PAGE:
The performances by the three leads are all wonderful, a testament not only to their abilities but to Jarmusch's fondness for his performers. The long takes, so beautifully orchestrated by Tom DiCillo, give the actors the time and space they need to let their personalities shine through. Lurie and Balint get plenty of much deserved credit, but Richard Edson lights up the screen whenever he is on; his range of bemused expressions is seemingly endless, and one of the film's most reliable sources of laughs. Even bit characters like Aunt Lottie are pitch perfect in their own small ways.
And the film has plenty of laughs. I think it's one of the funniest movies I've ever seen, though I don't recall laughing out loud on a first viewing. "Stranger than Paradise" creates a world that invites you to return again and again, to discover a previously unseen pleasure or even just to revisit some of your favorite people and places. Now that I "know" Eva so well, I can't stop from breaking up every time she cranks up Screamin' Jay Hawkins' "I Put A Spell On You" and takes a long, slow walk down the oddly deserted streets of the Big Apple. And Willie and Eva's conversation about American TV dinners gets funnier every time I see it.
So that's all? You bet, and it's more than enough.
The film is presented in its original 1.78:1 aspect ratio. The anamorphic, progressive transfer is crisp, sharp, and at the highest standard that Criterion has established. Fantastic.
The DVD is presented in Dolby Digital Mono. Optional English subtitles support the English audio.
Unfortunately, there is no commentary track offered on this 2-disc set, but this omission is more than compensated for by the real gem on Disc 2: "Permanent Vacation" (1980), Jim Jarmusch's first film. He shot "Permanent Vacation" while he was a student at NYU, but didn't graduate because he had made a feature film when his thesis assignment was only to make a short film. "Permanent Vacation" is essentially a character study, or rather a character observation, of Allie Parker, an aimless dreamer and drifter who bears a striking resemblance to its lead actor Chris Parker, then a friend of Jarmusch's. Allie has tuned in and dropped out, with an emphasis on the dropped out part, and spends most of his time wandering around ever so vaguely searching for some meaning in life, and also digging on Charlie Parker (no relation). "Permanent Vacation" is not a masterpiece by any means, and has all the soft edges of a debut film, but it's still mesmerizing in its own thudding, monotonous way. Tom DiCillo also filmed this one.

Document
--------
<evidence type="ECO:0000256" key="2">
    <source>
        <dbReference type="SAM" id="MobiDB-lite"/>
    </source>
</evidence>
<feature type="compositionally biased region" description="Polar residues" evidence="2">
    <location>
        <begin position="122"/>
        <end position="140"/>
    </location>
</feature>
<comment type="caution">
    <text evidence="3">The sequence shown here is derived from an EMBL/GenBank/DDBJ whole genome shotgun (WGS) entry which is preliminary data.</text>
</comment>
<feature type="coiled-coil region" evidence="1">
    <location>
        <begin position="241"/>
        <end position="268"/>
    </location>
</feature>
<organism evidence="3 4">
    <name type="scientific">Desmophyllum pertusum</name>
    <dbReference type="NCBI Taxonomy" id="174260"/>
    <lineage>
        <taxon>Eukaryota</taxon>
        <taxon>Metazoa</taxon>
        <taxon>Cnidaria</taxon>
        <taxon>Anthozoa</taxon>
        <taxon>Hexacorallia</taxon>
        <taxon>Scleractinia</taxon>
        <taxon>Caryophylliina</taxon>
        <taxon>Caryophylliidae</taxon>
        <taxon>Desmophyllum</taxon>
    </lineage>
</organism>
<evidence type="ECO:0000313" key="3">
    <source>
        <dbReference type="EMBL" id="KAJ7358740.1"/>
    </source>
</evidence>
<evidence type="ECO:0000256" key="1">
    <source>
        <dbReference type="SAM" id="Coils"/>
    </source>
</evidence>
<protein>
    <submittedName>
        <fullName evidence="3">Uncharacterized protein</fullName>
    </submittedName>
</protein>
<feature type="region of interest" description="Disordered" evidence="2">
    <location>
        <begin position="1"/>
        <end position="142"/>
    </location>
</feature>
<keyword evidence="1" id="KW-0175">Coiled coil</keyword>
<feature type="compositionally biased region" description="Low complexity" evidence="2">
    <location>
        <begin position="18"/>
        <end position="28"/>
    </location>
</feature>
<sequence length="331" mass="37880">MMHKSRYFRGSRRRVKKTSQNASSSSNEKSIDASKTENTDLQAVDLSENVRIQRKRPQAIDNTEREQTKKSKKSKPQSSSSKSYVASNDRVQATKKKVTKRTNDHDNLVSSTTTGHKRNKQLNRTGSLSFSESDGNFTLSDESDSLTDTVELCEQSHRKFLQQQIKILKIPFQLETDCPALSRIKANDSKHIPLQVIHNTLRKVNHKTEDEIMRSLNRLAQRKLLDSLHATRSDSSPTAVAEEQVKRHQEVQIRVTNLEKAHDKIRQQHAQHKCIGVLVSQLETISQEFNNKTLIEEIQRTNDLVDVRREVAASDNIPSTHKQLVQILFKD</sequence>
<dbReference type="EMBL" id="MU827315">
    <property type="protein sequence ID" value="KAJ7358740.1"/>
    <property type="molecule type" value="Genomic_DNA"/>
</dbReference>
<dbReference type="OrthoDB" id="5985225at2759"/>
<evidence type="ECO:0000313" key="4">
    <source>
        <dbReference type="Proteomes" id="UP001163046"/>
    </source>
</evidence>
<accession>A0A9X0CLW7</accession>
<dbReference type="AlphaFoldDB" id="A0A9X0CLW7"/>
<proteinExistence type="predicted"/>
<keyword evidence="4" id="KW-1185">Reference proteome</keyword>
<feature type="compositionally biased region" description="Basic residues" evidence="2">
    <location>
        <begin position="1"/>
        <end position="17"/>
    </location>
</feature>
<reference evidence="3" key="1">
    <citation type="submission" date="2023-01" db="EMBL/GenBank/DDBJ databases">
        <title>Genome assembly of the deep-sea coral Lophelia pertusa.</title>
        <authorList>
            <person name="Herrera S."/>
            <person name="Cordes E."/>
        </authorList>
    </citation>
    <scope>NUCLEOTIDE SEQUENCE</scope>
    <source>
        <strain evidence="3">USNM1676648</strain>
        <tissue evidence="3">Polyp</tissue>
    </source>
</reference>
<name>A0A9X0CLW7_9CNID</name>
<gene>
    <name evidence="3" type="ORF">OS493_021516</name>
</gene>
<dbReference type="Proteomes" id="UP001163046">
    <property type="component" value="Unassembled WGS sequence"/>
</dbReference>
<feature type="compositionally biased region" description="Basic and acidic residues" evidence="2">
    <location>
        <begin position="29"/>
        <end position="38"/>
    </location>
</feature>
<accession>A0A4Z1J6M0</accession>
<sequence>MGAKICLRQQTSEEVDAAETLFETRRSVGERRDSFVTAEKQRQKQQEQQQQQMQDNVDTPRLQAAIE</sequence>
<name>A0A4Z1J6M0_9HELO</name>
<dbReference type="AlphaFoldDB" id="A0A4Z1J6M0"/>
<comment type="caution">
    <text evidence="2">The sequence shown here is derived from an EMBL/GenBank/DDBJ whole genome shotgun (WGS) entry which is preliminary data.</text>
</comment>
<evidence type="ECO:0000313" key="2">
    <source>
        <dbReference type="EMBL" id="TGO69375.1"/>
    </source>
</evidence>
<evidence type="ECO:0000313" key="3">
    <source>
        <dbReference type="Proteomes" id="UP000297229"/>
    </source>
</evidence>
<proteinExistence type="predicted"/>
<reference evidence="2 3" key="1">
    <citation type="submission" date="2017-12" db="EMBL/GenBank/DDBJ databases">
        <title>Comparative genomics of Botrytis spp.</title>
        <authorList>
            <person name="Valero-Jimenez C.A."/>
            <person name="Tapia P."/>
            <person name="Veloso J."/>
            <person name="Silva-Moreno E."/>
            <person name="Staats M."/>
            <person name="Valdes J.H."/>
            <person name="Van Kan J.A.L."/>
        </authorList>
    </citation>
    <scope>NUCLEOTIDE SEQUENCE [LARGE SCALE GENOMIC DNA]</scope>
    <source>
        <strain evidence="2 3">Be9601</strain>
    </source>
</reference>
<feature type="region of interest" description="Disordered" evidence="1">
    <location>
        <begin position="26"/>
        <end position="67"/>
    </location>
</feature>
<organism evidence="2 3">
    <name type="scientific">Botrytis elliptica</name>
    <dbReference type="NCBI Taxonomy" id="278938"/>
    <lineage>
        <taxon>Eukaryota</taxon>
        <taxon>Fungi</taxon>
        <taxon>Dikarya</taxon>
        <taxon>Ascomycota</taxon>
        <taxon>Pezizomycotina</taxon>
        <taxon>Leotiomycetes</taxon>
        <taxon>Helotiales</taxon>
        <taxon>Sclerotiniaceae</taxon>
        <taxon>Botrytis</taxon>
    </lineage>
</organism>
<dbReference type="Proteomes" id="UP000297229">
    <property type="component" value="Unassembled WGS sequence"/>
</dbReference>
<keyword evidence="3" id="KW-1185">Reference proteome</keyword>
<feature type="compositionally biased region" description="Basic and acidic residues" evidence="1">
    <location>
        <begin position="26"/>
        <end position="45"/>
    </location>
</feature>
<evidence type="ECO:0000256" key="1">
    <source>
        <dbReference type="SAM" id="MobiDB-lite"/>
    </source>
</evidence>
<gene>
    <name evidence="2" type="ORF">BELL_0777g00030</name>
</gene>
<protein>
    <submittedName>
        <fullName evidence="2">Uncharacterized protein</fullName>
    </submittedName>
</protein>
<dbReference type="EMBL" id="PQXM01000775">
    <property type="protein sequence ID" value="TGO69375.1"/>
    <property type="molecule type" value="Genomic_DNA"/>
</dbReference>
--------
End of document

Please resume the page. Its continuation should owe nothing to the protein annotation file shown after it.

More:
"Kino '84: Jim Jarmusch" is a 1984 documentary (41 min.) shot by Martina Müller for German TV. The documentary consists mostly of clips from Jarmusch's first two films, and interviews with him and the cast and crew members. I enjoyed this one quite a bit. Jarmusch has always looked and sounded the same; it's kind of creepy.
"Some Days in January" (1984) is a short (14 min.)silent Super-8 film shot by Tom Jarmusch, showing some on-the-set footage of the filmmakers at work.
The insert booklet features Jarmusch's "Notes on Stranger than Paradise," released with the press kit for the film in 1984. It influenced quite a few of the film's reviews. The booklet also includes essays on "Stranger Than Paradise" by Geoff Andrew and J. Hoberman, and on "Permanent Vacation" by Luc Sante.
Not everyone loved "Stranger than Paradise" when it came out. One rather hostile French critic observed that Jarmusch was 33 years old at the time, the same age when Jesus was crucified, and wished fondly for the same fate to befall the filmmaker. To think George Lucas used to whine about how mean Pauline Kael was!
However, the film was a smash hit in its New York engagement (though hardly anywhere else) and became a critical darling in short order. Jarmusch's career was launched, and he found himself at Cannes with his next film "Down By Law" (1986). Though never a financial success ("Broken Flowers" $13.7 million domestic take nearly equaled the total gross of all of Jarmusch's previous films) Jarmusch became one of the defining figures of American independent film, at least until Quentin Tarantino came along and helped blur the lines between indie and studio filmmaking in the 90s.
"Stranger Than Paradise" is achingly funny, incisively bittersweet, and truly one of the great American films of the past quarter century.